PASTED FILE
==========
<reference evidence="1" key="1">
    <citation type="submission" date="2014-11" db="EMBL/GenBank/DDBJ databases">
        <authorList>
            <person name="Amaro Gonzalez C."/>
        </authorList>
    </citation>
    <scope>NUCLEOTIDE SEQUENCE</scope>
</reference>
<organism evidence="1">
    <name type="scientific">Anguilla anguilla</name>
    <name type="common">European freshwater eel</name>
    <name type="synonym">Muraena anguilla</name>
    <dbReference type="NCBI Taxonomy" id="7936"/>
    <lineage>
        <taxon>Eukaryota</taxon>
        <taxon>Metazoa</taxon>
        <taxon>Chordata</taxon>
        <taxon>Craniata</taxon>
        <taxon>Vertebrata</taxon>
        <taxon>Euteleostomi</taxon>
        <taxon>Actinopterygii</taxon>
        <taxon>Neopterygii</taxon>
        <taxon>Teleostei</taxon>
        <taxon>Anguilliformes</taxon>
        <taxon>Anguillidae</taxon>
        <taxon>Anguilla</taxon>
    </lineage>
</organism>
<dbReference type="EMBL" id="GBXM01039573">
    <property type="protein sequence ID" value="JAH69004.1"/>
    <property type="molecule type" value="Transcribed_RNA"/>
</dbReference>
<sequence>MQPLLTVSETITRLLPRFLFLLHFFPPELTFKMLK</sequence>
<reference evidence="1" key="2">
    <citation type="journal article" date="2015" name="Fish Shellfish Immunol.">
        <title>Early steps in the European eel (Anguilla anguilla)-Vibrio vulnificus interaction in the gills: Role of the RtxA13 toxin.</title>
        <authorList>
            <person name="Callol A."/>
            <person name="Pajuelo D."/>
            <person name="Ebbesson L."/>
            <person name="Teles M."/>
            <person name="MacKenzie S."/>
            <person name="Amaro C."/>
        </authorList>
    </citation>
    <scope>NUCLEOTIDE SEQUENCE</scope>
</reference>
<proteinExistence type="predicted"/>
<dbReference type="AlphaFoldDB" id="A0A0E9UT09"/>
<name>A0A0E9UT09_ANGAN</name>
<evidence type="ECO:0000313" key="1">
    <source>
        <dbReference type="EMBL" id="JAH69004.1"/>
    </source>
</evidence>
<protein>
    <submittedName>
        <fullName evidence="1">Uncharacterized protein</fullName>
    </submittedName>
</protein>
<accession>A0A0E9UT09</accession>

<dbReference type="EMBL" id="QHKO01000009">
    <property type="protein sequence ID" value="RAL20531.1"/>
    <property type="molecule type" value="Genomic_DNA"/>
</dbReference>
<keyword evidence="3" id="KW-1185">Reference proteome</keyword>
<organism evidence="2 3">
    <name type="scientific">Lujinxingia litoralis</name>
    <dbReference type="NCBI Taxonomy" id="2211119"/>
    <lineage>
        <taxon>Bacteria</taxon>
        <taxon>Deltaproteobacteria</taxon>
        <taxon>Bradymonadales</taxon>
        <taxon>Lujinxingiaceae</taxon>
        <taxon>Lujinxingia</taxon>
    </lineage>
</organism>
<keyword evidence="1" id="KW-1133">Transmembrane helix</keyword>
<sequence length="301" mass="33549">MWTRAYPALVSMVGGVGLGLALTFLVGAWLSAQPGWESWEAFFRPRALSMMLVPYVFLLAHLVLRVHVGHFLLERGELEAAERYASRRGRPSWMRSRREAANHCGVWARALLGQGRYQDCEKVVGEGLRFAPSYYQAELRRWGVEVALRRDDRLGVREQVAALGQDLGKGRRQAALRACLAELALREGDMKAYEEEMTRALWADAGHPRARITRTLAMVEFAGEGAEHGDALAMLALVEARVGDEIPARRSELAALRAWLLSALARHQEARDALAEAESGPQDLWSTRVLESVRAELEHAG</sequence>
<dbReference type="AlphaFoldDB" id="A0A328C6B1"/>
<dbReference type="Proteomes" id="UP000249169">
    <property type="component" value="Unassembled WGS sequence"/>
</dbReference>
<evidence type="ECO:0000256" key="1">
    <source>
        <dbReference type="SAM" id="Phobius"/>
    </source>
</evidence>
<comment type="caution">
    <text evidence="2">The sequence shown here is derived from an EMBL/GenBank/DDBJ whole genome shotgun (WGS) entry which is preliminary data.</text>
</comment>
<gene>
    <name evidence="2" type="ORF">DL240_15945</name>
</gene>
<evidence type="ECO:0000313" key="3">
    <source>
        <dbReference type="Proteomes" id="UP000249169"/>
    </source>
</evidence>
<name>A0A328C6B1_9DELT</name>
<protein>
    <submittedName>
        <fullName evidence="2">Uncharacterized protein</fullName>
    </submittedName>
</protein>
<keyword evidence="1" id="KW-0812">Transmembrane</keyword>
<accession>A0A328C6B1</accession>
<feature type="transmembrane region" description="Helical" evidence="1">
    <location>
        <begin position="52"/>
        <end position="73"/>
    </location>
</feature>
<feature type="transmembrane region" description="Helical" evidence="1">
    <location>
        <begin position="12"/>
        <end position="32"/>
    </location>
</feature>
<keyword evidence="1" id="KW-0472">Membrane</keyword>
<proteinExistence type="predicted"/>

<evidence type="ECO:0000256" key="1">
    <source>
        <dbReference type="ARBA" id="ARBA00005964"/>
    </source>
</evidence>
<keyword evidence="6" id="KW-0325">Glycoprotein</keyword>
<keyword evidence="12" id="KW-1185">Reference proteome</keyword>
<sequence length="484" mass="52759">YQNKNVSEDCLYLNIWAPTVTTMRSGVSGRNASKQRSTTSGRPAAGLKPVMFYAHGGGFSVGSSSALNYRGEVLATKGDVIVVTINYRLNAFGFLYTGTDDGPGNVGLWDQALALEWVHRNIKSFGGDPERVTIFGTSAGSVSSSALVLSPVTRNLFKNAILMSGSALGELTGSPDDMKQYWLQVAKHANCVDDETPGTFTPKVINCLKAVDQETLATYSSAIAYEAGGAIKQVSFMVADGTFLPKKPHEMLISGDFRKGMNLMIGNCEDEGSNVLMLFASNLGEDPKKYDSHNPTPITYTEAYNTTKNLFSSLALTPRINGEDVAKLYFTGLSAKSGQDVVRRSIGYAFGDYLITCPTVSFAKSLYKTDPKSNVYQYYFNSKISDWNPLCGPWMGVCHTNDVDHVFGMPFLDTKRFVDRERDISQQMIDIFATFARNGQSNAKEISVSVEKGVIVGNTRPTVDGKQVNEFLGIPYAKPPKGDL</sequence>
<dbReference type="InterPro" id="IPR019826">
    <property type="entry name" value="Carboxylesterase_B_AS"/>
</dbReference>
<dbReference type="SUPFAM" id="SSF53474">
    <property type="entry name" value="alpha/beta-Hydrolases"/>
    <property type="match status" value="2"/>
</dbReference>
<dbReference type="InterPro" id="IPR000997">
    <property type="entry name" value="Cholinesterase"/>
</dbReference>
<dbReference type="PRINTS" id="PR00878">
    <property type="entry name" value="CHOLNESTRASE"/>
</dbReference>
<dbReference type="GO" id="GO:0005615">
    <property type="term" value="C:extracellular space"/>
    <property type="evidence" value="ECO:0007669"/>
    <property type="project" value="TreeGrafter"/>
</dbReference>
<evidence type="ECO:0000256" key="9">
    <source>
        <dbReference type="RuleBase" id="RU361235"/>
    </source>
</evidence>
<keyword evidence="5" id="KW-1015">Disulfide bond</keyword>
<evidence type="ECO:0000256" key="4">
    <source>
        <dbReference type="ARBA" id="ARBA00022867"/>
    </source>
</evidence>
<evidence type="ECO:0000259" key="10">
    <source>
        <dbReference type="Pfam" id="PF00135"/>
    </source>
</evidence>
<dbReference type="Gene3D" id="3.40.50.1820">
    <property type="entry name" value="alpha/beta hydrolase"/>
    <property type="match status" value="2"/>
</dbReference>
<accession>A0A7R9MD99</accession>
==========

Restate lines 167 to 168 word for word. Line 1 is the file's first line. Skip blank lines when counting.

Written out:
</dbReference>
<accession>A0A7R9MD99</accession>